Hikari shook her head. "Never mind, little one. Tell me, do you have scary dreams?"
Hikaru stiffened. "Yes."
"Are they of monsters, of creatures of a different world? Those that want to control you, to use you, and..." Hikari got her answer by how Hikaru was retreating, her face closing down.
"Yes." Hikaru's voice was a bare whisper.
"So you see why I'm afraid, why I don't want to face it, right?"
"You can face them down?" Hikaru asked, her eyes widening.
"If you're afraid, I will!" Hikaru said, her face determined. "I don't want the dreams to hurt me anymore."
"You can't!" Hikari said, aghast. "It's not your problem to solve, and I won't let you get hurt."
"Whose problem is it, then, if they're my dreams?"
"They want me, little one," Hikari whispered. "They've wanted me for a long time, and I have to stop them."
"Me." Hikari smiled, but there was pain behind her expression. "Little one, I wanted to speak to you, to make sure you were all right. And..if you're okay, then...then...Just know that if I never see you again, I love you and your mother and father...and I wish I could talk to them again, but..."
"You're leaving me?" Hikaru asked as her eyes filled with tears.
"I have to leave, little one. I have to face down my fears." Hikari let go of the younger girl's hand and embraced her, tears silently flooding down both their cheeks.
When they broke apart, Hikari turned to Iori. "Let Takeru know that I love him." There was very little else to be said.
Iori nodded. "I'll tell him."
Hikari looked thoughtful. "You would. You would never think of doing otherwise. And that's why Takeru loves you so much more than he could ever love anyone else -- even me."
Iori flushed but said nothing.
"Sayonara." Hikari disappeared suddenly, without further notice. She left Iori and Hikaru in the room behind her. They both blinked furiously, adjusting their eyes -- and their lives -- to a room without light. Being without light, of course, is the same as darkness.
Passing wind, silver wings, wishes that can't be erased
Now. Definitely a future I saw with my own eyes
Flowing clouds, through the space between my fingers, time that will not return
Now. I am definitely living for my own sake. Eagle Vision, RUN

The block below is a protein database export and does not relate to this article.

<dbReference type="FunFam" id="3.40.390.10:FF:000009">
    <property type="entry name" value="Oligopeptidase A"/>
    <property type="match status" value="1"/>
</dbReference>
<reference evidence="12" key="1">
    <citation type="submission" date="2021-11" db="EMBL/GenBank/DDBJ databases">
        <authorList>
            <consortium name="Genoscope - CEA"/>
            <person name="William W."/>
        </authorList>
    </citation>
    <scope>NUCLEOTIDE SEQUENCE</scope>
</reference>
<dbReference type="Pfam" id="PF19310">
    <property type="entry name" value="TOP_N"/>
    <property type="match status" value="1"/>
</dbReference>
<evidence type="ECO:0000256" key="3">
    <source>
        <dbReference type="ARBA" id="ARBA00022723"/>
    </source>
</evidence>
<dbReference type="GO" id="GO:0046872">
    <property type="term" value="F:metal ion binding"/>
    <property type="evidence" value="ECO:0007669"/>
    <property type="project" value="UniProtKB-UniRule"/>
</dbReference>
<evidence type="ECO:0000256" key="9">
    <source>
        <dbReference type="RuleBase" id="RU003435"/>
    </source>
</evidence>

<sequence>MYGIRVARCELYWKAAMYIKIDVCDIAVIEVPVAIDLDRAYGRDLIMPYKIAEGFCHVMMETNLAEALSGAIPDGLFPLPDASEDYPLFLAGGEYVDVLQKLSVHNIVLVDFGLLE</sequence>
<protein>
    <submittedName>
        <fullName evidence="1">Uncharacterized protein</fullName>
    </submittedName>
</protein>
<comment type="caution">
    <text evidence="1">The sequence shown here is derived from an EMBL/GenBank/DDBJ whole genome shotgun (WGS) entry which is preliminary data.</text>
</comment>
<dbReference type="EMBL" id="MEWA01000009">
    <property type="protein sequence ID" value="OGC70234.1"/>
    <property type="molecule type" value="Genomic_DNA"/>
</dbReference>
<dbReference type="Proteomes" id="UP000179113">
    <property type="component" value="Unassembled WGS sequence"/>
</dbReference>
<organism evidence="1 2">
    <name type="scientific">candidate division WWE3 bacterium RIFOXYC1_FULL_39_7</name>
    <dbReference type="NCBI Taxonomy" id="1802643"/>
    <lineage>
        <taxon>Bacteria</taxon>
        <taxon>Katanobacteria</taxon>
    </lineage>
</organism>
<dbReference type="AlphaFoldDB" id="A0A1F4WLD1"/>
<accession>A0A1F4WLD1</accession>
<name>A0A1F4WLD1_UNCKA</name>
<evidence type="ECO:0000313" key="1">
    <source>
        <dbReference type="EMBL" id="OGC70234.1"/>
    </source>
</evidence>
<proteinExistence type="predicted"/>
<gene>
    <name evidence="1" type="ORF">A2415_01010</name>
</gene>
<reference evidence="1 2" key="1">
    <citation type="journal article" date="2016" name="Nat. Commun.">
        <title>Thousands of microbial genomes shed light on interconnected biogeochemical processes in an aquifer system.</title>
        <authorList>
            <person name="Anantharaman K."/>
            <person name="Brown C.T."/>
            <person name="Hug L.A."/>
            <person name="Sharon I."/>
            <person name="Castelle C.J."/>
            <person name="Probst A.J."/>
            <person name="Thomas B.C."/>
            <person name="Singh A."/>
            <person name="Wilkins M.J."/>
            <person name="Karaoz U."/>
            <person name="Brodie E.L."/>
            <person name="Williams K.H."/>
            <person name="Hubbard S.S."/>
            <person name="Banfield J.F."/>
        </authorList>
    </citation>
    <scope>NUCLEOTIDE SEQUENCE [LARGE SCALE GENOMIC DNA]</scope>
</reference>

Takeru ran up the stairs, hoping and praying with every step he took that he wasn't too late. The presence in his mind was buzzing louder and louder, and he could sense her fear, her worry, her indecision.
I have to get to her. I have to get to her!
Outside the apartment, one hand on the doorknob, what the hell was he doing, breaking and entering, but he had to see Hikari, he had to, he had...
He pushed the door open.
She was gone.
All he saw was Hikaru, wrapped in blankets, with tears streaming down her face, and Iori blinking owlishly, his face a mask.
"Where did she go?" he demanded.
"She just left," bit off Iori.
"Where'd she go?"
"I don't know."
"Don't you care?"
Iori opened his mouth, then shut it. The two men glared at each other for an indetermineable length of time.
"Stop it!" To Takeru's surprise, it was Hikaru who broke the silence.
"She left me, and it's all my fault, I said the wrong thing, she left, I could have made her stay..." Hikaru started to cry again, weeping not only for her own emotions but to mourn.
"It's not your fault, Hikaru-chan," said Takeru immediately. "It's mine."
"But if only I'd...if only I'd..." Hikaru started.
Takeru grasped Hikaru's hand. "We can't say, if only, if only, Hikaru-chan." He sighed. "Sometimes things happen and we can't explain them, sometimes things happen and..." He looked to Iori for help.
"Sometimes -- no, all the time," Iori said quietly, "things happen for a reason. It's what we call destiny. And destiny isn't always kind, Hikaru-chan, and it's not always happy, but it's because we can't see everything that happens. So dry your tears, Hikaru-chan." His gaze shifted from Hikaru to Takeru. "Don't cry. Hikari-san is still here. In our hearts. And I know neither of you will ever let her go."
And so it was that Light returned to the world, even when it had been taken away.
The portal to the other world had closed down a long time ago, but Hikari had never needed a portal. The other world was a part of her. The shadow of her light.
And there was light...
Hikari sent herself through, closing her eyes on the way.
They were there. And they were waiting. They had been for an eternity.
Be our Queen. Be our Goddess. Be our Ruler. Use the Power, bend us to Your Will. We want You, we need You. Come to us, and we will make You great.
"Yes," Hikari said in a voiceless whisper. "Yes, I will."
And she was.
And she was the light, and she saw the shadow...and she embraced the shadow.
The light had always been divided from the darkness. There had always been that barrier. It had happened in every world, a line to keep the good good and the evil evil. Hikari collapsed it.
And now, the good were no longer pure and innocent, kept away from the rest, and the evil were no longer darkness. Good and evil, in one single world, had become nothing more than a phrase -- because the light and the shadow, instead of being two, were one.
And it was Good.
In a different world, Yagami Hikaru was no longer troubled by dreams of another world calling her. Takaishi Takeru's heart healed. And in the night sky, a new star appeared in the middle of the darkness, sending its healing, holy light over the world.
And it was evening, and it was morning, another day.